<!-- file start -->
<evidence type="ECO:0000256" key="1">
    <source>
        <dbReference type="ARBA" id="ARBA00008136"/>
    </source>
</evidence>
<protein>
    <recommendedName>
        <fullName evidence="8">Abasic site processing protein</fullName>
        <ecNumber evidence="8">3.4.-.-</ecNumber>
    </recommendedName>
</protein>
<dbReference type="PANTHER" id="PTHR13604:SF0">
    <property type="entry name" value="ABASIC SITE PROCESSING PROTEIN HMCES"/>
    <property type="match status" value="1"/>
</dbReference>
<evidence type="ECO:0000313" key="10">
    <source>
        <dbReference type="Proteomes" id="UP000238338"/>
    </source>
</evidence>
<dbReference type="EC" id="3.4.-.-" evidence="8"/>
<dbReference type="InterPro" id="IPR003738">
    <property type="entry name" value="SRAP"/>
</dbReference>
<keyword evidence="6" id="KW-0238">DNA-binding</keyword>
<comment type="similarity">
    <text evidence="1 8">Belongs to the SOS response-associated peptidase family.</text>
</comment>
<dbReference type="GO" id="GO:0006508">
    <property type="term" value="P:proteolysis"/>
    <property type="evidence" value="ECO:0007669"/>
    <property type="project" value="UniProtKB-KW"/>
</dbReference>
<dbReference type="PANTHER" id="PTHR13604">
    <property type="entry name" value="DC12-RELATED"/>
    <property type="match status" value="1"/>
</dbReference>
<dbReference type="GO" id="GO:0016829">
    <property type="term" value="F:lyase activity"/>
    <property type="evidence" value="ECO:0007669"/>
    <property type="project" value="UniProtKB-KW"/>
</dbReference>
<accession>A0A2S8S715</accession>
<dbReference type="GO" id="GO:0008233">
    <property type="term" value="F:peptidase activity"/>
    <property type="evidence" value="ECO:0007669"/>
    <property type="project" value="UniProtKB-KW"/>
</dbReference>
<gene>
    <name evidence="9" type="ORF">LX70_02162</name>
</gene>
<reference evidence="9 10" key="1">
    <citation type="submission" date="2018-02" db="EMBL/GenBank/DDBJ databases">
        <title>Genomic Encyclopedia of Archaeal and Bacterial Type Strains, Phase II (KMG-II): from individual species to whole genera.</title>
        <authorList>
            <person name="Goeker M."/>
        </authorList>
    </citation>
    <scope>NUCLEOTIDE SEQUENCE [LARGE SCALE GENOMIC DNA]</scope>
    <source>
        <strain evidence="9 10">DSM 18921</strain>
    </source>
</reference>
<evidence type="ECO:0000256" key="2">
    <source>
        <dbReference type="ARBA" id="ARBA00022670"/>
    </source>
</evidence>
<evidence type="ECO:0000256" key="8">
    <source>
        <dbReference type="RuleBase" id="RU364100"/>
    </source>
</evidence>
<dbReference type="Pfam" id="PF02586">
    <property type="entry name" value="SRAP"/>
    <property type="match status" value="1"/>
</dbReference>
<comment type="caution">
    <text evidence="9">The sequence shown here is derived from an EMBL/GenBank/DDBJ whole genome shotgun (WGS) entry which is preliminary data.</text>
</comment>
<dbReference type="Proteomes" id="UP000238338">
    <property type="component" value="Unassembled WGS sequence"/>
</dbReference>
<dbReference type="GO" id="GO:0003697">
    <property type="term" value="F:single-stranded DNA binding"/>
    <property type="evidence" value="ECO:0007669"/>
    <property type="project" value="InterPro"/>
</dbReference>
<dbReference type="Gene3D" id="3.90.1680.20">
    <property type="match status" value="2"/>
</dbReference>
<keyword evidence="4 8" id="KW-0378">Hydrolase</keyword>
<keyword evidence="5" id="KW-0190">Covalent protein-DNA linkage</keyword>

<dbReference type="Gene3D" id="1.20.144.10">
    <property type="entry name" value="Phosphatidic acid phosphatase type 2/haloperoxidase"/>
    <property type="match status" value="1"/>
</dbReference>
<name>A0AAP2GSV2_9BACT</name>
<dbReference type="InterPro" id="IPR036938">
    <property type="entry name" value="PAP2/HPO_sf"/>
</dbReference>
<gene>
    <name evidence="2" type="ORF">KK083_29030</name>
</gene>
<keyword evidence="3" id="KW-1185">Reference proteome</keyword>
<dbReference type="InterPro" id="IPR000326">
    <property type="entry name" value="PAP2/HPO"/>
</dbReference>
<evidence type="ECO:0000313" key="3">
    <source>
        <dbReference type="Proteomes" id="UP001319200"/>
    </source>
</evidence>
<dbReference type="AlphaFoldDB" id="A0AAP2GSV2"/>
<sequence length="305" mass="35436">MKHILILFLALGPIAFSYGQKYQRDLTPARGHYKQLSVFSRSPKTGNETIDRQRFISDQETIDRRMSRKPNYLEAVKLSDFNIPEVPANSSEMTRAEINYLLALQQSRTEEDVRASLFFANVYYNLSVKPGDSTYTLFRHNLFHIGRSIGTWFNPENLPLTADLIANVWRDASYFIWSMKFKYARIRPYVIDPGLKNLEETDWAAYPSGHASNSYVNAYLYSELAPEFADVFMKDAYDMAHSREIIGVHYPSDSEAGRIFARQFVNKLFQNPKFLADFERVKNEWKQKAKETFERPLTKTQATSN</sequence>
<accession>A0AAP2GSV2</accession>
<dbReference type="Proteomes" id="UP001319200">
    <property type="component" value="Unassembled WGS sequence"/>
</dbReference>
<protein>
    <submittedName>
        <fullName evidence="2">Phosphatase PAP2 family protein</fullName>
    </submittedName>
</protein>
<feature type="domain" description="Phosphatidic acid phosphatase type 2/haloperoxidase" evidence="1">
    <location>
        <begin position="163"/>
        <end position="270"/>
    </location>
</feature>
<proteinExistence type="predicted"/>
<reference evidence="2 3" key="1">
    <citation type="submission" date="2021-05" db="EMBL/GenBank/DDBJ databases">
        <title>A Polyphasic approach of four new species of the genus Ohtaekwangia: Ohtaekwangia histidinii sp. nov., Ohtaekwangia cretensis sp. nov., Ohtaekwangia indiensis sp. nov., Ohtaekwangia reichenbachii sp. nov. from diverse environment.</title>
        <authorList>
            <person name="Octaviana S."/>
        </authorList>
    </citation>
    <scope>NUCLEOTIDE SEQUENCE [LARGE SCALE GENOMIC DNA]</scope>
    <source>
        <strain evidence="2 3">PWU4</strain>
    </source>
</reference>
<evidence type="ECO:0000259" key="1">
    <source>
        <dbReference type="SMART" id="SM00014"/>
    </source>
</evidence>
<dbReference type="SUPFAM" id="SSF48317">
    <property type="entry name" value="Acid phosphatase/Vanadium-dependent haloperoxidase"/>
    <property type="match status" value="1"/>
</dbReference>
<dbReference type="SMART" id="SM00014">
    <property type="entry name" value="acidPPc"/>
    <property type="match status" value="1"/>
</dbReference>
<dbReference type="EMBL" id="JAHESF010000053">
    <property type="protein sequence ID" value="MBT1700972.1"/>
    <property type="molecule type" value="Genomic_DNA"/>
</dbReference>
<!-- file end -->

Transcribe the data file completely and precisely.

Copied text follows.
<evidence type="ECO:0000256" key="1">
    <source>
        <dbReference type="ARBA" id="ARBA00008136"/>
    </source>
</evidence>
<protein>
    <recommendedName>
        <fullName evidence="8">Abasic site processing protein</fullName>
        <ecNumber evidence="8">3.4.-.-</ecNumber>
    </recommendedName>
</protein>
<dbReference type="PANTHER" id="PTHR13604:SF0">
    <property type="entry name" value="ABASIC SITE PROCESSING PROTEIN HMCES"/>
    <property type="match status" value="1"/>
</dbReference>
<evidence type="ECO:0000313" key="10">
    <source>
        <dbReference type="Proteomes" id="UP000238338"/>
    </source>
</evidence>
<dbReference type="EC" id="3.4.-.-" evidence="8"/>
<dbReference type="InterPro" id="IPR003738">
    <property type="entry name" value="SRAP"/>
</dbReference>
<keyword evidence="6" id="KW-0238">DNA-binding</keyword>
<comment type="similarity">
    <text evidence="1 8">Belongs to the SOS response-associated peptidase family.</text>
</comment>
<dbReference type="GO" id="GO:0006508">
    <property type="term" value="P:proteolysis"/>
    <property type="evidence" value="ECO:0007669"/>
    <property type="project" value="UniProtKB-KW"/>
</dbReference>
<dbReference type="PANTHER" id="PTHR13604">
    <property type="entry name" value="DC12-RELATED"/>
    <property type="match status" value="1"/>
</dbReference>
<dbReference type="GO" id="GO:0016829">
    <property type="term" value="F:lyase activity"/>
    <property type="evidence" value="ECO:0007669"/>
    <property type="project" value="UniProtKB-KW"/>
</dbReference>
<accession>A0A2S8S715</accession>
<dbReference type="GO" id="GO:0008233">
    <property type="term" value="F:peptidase activity"/>
    <property type="evidence" value="ECO:0007669"/>
    <property type="project" value="UniProtKB-KW"/>
</dbReference>
<gene>
    <name evidence="9" type="ORF">LX70_02162</name>
</gene>
<reference evidence="9 10" key="1">
    <citation type="submission" date="2018-02" db="EMBL/GenBank/DDBJ databases">
        <title>Genomic Encyclopedia of Archaeal and Bacterial Type Strains, Phase II (KMG-II): from individual species to whole genera.</title>
        <authorList>
            <person name="Goeker M."/>
        </authorList>
    </citation>
    <scope>NUCLEOTIDE SEQUENCE [LARGE SCALE GENOMIC DNA]</scope>
    <source>
        <strain evidence="9 10">DSM 18921</strain>
    </source>
</reference>
<evidence type="ECO:0000256" key="2">
    <source>
        <dbReference type="ARBA" id="ARBA00022670"/>
    </source>
</evidence>
<evidence type="ECO:0000256" key="8">
    <source>
        <dbReference type="RuleBase" id="RU364100"/>
    </source>
</evidence>
<dbReference type="Pfam" id="PF02586">
    <property type="entry name" value="SRAP"/>
    <property type="match status" value="1"/>
</dbReference>
<comment type="caution">
    <text evidence="9">The sequence shown here is derived from an EMBL/GenBank/DDBJ whole genome shotgun (WGS) entry which is preliminary data.</text>
</comment>
<dbReference type="Proteomes" id="UP000238338">
    <property type="component" value="Unassembled WGS sequence"/>
</dbReference>
<dbReference type="GO" id="GO:0003697">
    <property type="term" value="F:single-stranded DNA binding"/>
    <property type="evidence" value="ECO:0007669"/>
    <property type="project" value="InterPro"/>
</dbReference>
<dbReference type="Gene3D" id="3.90.1680.20">
    <property type="match status" value="2"/>
</dbReference>
<keyword evidence="4 8" id="KW-0378">Hydrolase</keyword>
<keyword evidence="5" id="KW-0190">Covalent protein-DNA linkage</keyword>

<dbReference type="Gene3D" id="1.20.144.10">
    <property type="entry name" value="Phosphatidic acid phosphatase type 2/haloperoxidase"/>
    <property type="match status" value="1"/>
</dbReference>
<name>A0AAP2GSV2_9BACT</name>
<dbReference type="InterPro" id="IPR036938">
    <property type="entry name" value="PAP2/HPO_sf"/>
</dbReference>
<gene>
    <name evidence="2" type="ORF">KK083_29030</name>
</gene>
<keyword evidence="3" id="KW-1185">Reference proteome</keyword>
<dbReference type="InterPro" id="IPR000326">
    <property type="entry name" value="PAP2/HPO"/>
</dbReference>
<evidence type="ECO:0000313" key="3">
    <source>
        <dbReference type="Proteomes" id="UP001319200"/>
    </source>
</evidence>
<dbReference type="AlphaFoldDB" id="A0AAP2GSV2"/>
<sequence length="305" mass="35436">MKHILILFLALGPIAFSYGQKYQRDLTPARGHYKQLSVFSRSPKTGNETIDRQRFISDQETIDRRMSRKPNYLEAVKLSDFNIPEVPANSSEMTRAEINYLLALQQSRTEEDVRASLFFANVYYNLSVKPGDSTYTLFRHNLFHIGRSIGTWFNPENLPLTADLIANVWRDASYFIWSMKFKYARIRPYVIDPGLKNLEETDWAAYPSGHASNSYVNAYLYSELAPEFADVFMKDAYDMAHSREIIGVHYPSDSEAGRIFARQFVNKLFQNPKFLADFERVKNEWKQKAKETFERPLTKTQATSN</sequence>
<accession>A0AAP2GSV2</accession>
<dbReference type="Proteomes" id="UP001319200">
    <property type="component" value="Unassembled WGS sequence"/>
</dbReference>
<protein>
    <submittedName>
        <fullName evidence="2">Phosphatase PAP2 family protein</fullName>
    </submittedName>
</protein>
<feature type="domain" description="Phosphatidic acid phosphatase type 2/haloperoxidase" evidence="1">
    <location>
        <begin position="163"/>
        <end position="270"/>
    </location>
</feature>
<proteinExistence type="predicted"/>
<reference evidence="2 3" key="1">
    <citation type="submission" date="2021-05" db="EMBL/GenBank/DDBJ databases">
        <title>A Polyphasic approach of four new species of the genus Ohtaekwangia: Ohtaekwangia histidinii sp. nov., Ohtaekwangia cretensis sp. nov., Ohtaekwangia indiensis sp. nov., Ohtaekwangia reichenbachii sp. nov. from diverse environment.</title>
        <authorList>
            <person name="Octaviana S."/>
        </authorList>
    </citation>
    <scope>NUCLEOTIDE SEQUENCE [LARGE SCALE GENOMIC DNA]</scope>
    <source>
        <strain evidence="2 3">PWU4</strain>
    </source>
</reference>
<evidence type="ECO:0000259" key="1">
    <source>
        <dbReference type="SMART" id="SM00014"/>
    </source>
</evidence>
<dbReference type="SUPFAM" id="SSF48317">
    <property type="entry name" value="Acid phosphatase/Vanadium-dependent haloperoxidase"/>
    <property type="match status" value="1"/>
</dbReference>
<dbReference type="SMART" id="SM00014">
    <property type="entry name" value="acidPPc"/>
    <property type="match status" value="1"/>
</dbReference>
<dbReference type="EMBL" id="JAHESF010000053">
    <property type="protein sequence ID" value="MBT1700972.1"/>
    <property type="molecule type" value="Genomic_DNA"/>
</dbReference>